Kevin Feige: I hope so! It's a lot of fun, and it takes me back to the very first soundtrack I ever bought. I think I had John Williams' Star Wars, because I think my parents had that on a record, but the first one I bought was the Back to The Future soundtrack, half because I love (Alan) Silvestri's theme, of course, but half because I love those 50s songs in the movie. I often think about that with this one, that you can go and revisit scenes from the movie by listening to, not only Tyler Bates' awesome, awesome score, but the mixtape.

On the mixtape, were those songs all written in the script? Or was it a process of figuring those out?

Kevin Feige: They were written in the script. In the very first draft, the original script, and when I have my red pen and read scripts the way I do, I circled each song, and I thought, 'Maybe this will work, but we'll probably have to go through 10, 20, 30 different songs for every cue to land on one,' because that's usually our experience, you have to turn a lot of things over. Every single song is exactly the same that James laid out in his first draft, which I never would have predicted. They're great. They're brilliant.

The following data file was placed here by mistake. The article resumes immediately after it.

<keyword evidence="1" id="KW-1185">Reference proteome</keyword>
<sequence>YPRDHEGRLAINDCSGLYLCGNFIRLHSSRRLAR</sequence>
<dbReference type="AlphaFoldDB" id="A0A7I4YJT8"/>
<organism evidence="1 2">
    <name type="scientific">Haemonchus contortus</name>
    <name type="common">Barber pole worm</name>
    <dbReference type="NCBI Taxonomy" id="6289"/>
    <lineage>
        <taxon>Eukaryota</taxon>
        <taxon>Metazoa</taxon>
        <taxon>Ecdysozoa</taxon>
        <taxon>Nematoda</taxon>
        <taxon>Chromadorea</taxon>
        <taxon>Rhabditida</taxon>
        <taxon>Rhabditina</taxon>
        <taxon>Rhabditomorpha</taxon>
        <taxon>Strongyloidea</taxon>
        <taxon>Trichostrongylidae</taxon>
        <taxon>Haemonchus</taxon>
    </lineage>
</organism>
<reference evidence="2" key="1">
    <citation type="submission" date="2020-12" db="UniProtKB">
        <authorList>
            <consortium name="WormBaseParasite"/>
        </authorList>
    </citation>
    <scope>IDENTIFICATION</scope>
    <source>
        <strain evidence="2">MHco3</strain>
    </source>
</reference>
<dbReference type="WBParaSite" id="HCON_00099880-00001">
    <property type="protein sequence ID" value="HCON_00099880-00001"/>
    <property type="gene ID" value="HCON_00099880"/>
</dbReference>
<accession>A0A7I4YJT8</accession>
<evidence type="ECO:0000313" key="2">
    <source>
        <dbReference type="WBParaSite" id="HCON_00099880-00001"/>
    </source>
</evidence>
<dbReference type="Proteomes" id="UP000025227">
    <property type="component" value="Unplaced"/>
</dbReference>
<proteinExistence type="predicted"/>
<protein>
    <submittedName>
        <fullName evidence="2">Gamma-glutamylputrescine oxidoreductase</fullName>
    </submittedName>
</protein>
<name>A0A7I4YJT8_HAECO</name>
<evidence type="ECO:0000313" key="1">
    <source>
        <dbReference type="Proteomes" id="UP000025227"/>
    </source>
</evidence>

That's great. I hope you guys actually start selling mixtapes too.

Kevin Feige: We thought about that. The cover of the album is the mixtape.

I also read that you had trouble finding the actual Walkman that Peter uses. That surprised me. It is a relic from a former era, I guess.

Kevin Feige: They really are hard to find, and they're getting even harder to find. I did a search on eBay, not that long ago, a couple of months ago, I think, to see, maybe we'll buy some as a crew gift or something. I found like one, of that exact same kind. The headset in particular, I think, is hard to find, with that foam. Did you ever collect Star Wars toys growing up?

Oh, yeah.

Kevin Feige: You remember the Dagobah playset that had quicksand with that little foam? That foam did not last very long. My guess is that's what happened to those headsets.

That's my time. Thank you so much. Congratulations on this again.

Kevin Feige: Thank you. Glad you liked it.

Stay tuned for more Guardians of the Galaxy interviews later this week, as we get closer and closer to the August 1 release date.